2. What is your bowl made of?
The composition of your water bowls is also important. Some cheap ones tend to either rust quickly or have their coloring and other chemicals leak into the water, especially after cleaning. Dogs can easily taste these substances and may avoid drinking enough water because of that. That’s why getting good quality bowls and checking them regularly can be a game-changer. One other thing you could do if in doubt, would be to use a number of bowls in different areas of your house to see if they steer clear of some but not of others. It may be something else about a specific bowl that bothers them.
3. Do you filter water or use a tap one?
If it’s not the bowl, then it could be the water itself. Most pet parents use tap water for their dogs; however, some doggies may not enjoy the chemicals that could come with that, especially if the water was not filtered. Try filtering it first or even using bottled water and see if that makes a difference.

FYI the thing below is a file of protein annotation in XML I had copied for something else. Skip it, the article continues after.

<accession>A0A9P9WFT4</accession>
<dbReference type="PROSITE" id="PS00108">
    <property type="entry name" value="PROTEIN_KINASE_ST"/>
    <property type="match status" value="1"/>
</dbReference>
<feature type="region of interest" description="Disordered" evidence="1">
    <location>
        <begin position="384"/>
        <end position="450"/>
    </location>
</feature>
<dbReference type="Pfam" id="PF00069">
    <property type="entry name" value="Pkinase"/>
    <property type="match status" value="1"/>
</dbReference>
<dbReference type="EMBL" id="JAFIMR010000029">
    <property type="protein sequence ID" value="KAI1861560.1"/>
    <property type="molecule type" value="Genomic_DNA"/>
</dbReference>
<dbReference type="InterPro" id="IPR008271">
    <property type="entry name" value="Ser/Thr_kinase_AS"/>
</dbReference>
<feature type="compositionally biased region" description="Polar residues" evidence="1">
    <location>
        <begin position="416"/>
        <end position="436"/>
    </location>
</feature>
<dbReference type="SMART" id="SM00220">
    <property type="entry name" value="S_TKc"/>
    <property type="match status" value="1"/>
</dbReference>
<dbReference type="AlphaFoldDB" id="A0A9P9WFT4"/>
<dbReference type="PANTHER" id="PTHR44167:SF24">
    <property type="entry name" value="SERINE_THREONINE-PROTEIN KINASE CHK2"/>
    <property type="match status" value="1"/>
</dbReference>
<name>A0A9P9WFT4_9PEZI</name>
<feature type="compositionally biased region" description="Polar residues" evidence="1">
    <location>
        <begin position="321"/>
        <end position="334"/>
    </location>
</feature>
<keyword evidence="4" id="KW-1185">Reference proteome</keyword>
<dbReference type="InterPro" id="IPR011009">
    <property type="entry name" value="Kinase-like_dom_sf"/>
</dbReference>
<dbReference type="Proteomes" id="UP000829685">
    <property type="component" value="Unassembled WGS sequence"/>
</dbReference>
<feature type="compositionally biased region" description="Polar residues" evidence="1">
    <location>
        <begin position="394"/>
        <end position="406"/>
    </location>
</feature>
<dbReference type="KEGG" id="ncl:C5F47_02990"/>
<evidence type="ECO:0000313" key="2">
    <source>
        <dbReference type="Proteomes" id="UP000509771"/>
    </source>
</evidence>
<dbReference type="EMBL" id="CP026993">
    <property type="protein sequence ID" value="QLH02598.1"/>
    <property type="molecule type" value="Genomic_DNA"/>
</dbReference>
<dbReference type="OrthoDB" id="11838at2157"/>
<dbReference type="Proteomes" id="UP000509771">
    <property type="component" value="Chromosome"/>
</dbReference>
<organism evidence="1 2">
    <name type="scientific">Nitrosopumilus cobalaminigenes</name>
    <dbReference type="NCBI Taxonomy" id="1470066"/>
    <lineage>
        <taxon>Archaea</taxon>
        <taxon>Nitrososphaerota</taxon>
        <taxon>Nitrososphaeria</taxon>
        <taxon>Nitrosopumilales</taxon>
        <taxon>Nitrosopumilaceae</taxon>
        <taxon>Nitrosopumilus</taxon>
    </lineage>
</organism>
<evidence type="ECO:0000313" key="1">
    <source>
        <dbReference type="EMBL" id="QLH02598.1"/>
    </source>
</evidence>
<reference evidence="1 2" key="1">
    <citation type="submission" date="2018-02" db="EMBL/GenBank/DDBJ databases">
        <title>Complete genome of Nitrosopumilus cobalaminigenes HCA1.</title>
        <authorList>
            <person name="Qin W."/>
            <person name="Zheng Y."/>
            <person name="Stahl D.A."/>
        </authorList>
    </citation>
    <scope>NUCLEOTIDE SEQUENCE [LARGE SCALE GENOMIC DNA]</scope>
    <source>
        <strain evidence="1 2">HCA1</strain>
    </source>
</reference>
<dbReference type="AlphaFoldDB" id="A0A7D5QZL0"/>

4. What`s the water temperature?
Another point to consider is the temperature of the water. Does it get quite hot inside your house? Then, you could try adding some ice cubes to the bowls to cool that water off a bit. Cubes are actually a fun toy to play with, as well. So you may even try giving them a few plain cubes to have some fun time with.
Why Micro Dogs Can Hardly Be Good ESAs
5. What else can I do?